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and it is one of the only industries (areas of work) where people (both consumers and even some artists) don't expect/believe workers should be able to live off their work. On the other hand, everyone recognizes its value and it is a 760 billion dollar industry (news.artnet.com/art-world/nea-) that provides the livelihood of millions of workers (but often not the artists themselves).

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*I know a lot of this is getting into the weeds, but I've seen a divide here when I talk to writer/artists friends. Some people like giving full access to their work/freeing up control of their IP, while others want to compensated for access/and optioning rights. I think it is a labor question as much as a question about the commons. Artists are constantly exploited for their work ---

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*The problem would really come from adapting larger work (anthologies and novels) in print and Ebook, but I know writers often post their books on their site as well. Same question applies: is CC necessary?

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*(In the speculative fiction market at least) A lot of short fiction is already available online for free. If the collective is writing primarily short stories and making them accessible online, is it necessary to use CC, especially when they're making their money off of site visits, subscriptions, ads, etc.?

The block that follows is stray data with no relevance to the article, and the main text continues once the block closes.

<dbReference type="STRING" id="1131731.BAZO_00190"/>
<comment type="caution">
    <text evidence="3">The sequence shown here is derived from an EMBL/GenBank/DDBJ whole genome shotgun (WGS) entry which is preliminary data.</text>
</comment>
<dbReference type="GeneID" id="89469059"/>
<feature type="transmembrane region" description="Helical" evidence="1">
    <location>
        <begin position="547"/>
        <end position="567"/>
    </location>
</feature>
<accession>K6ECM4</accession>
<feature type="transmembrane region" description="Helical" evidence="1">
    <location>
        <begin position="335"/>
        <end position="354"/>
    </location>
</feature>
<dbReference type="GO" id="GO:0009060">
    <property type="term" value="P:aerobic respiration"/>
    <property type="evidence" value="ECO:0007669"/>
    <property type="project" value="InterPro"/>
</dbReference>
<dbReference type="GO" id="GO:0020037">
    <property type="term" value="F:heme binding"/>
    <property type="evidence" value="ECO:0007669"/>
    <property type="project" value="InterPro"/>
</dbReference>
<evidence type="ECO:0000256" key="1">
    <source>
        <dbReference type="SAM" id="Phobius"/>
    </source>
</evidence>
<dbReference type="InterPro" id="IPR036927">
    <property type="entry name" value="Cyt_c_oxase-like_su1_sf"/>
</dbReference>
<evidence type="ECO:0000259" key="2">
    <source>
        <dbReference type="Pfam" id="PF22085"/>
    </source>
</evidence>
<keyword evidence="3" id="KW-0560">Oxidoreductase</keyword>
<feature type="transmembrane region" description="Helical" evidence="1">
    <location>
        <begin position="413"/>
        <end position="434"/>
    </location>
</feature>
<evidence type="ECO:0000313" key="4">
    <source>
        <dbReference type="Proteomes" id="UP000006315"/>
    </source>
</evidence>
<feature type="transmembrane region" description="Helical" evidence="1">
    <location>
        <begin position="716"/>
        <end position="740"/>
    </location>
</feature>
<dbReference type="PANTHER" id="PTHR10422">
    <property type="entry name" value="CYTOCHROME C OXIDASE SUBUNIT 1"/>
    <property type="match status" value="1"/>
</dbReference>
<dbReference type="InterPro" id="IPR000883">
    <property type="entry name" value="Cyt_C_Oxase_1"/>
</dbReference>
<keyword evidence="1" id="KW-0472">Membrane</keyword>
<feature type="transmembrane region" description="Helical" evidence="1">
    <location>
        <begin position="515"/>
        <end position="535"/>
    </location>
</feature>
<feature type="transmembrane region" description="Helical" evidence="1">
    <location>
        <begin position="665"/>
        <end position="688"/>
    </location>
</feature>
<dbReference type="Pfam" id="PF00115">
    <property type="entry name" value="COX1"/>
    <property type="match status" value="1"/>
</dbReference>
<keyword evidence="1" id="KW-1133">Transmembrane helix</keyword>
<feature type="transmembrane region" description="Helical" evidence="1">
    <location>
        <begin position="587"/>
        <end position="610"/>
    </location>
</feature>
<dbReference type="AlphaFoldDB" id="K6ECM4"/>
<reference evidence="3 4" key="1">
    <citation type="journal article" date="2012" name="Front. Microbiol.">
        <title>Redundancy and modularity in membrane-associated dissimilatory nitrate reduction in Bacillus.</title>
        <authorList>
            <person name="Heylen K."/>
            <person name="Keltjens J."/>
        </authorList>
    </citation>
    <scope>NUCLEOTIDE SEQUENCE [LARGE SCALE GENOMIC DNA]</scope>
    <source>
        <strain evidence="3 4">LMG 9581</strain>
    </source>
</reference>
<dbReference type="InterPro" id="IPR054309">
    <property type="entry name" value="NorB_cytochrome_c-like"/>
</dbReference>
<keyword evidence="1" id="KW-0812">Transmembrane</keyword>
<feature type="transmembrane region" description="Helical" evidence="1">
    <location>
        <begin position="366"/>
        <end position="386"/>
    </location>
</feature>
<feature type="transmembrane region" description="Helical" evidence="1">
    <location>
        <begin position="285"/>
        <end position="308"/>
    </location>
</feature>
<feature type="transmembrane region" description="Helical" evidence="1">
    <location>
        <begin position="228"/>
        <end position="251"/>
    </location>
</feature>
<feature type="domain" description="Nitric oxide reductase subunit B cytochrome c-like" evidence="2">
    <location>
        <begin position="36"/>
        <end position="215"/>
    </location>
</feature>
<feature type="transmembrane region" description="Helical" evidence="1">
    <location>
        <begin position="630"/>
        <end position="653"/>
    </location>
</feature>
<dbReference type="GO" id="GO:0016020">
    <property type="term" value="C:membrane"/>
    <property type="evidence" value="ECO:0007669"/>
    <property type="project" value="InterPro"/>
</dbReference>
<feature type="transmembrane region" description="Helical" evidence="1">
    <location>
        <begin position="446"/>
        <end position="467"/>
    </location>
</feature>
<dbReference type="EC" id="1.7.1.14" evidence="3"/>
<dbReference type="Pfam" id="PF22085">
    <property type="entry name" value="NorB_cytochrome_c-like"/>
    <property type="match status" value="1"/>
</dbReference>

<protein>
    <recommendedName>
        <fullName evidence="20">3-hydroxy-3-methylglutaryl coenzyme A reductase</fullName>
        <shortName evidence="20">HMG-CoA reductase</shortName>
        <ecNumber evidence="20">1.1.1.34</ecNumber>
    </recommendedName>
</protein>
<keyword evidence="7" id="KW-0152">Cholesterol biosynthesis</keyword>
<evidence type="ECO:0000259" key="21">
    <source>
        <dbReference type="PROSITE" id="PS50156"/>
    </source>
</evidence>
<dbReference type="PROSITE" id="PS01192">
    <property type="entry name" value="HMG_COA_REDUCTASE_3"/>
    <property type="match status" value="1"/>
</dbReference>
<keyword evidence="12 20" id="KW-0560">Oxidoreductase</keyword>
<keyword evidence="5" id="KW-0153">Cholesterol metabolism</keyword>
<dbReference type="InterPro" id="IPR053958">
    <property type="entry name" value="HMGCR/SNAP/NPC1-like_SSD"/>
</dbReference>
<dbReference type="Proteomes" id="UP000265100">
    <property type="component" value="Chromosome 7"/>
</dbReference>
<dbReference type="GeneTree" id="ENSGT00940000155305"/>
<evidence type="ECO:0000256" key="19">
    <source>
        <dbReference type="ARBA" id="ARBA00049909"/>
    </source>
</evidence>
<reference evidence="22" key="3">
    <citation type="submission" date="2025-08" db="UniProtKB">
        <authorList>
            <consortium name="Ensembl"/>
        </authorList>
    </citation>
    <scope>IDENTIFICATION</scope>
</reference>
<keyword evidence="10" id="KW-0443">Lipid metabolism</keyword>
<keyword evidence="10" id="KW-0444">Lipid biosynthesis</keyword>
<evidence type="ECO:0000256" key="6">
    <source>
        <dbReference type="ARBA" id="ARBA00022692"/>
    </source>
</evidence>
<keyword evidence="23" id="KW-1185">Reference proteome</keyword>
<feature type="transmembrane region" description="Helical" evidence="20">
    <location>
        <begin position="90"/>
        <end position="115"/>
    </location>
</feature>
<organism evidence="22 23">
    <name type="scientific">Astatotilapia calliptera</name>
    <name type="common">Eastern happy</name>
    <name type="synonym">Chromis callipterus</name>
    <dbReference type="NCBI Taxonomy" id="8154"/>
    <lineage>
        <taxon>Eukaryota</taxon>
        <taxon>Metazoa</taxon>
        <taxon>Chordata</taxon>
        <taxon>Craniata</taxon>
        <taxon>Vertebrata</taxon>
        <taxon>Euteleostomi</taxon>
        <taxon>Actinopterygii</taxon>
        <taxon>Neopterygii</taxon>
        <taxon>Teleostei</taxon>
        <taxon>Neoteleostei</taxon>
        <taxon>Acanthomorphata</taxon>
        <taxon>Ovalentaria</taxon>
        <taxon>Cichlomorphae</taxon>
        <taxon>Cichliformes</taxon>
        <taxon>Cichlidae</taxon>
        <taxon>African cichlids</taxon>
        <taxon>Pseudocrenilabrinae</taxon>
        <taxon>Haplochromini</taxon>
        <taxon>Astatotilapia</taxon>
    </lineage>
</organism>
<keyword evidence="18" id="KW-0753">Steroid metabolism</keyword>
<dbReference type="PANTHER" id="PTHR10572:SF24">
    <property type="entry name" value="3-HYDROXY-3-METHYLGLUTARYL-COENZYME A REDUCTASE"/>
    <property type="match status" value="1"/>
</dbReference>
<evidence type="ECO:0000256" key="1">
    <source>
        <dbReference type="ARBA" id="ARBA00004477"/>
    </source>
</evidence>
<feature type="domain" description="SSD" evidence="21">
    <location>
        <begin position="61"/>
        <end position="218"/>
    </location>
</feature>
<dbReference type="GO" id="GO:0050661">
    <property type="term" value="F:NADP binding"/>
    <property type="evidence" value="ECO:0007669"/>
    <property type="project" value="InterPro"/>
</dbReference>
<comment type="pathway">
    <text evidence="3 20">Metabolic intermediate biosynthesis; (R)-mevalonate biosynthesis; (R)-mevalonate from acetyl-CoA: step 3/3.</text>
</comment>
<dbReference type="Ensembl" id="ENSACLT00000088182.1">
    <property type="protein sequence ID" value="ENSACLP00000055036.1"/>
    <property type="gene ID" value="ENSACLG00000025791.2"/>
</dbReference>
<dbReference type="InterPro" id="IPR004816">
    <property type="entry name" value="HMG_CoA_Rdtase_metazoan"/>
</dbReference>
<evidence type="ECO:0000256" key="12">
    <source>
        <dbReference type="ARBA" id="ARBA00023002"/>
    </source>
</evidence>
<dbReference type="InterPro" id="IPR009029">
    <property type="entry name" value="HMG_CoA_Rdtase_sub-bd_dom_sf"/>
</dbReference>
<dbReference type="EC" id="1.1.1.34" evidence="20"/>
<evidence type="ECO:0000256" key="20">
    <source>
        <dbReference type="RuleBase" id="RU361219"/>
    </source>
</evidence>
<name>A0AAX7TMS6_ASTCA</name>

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More thoughts:

*A fiction collective optioning their work for adaptation is a really good revenue generator, but it also allows for the collective's work to reach a wider audience. Both are helpful towards building stability within the collective (paid positions, benefits, long-term viability of the collective, etc.)

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Question: How do people feel about fiction collective (with shared IP) using creative commons?

I've been talking with people about this and want to hear more thoughts.

My current opinion is that it would limit prospects for adaptation of written work into film and television, but I could be mistaken on this. Would a studio want to adapt a work under CC?

I'm a speculative fiction writer looking for worker-owners willing to talk about their work at a co-op.It is research for a novel series I'm working on. Any takers? For more details on work I've done here's a link: cadwellturnbull.com/publicatio

Boosts appreciated!

This thread was specifically about short fiction in speculative (sci-fi, fantasy, horror, slipstream) magazines, but I'm sure some of the thinking could be applied more broadly. Also sure people are working on this in other media.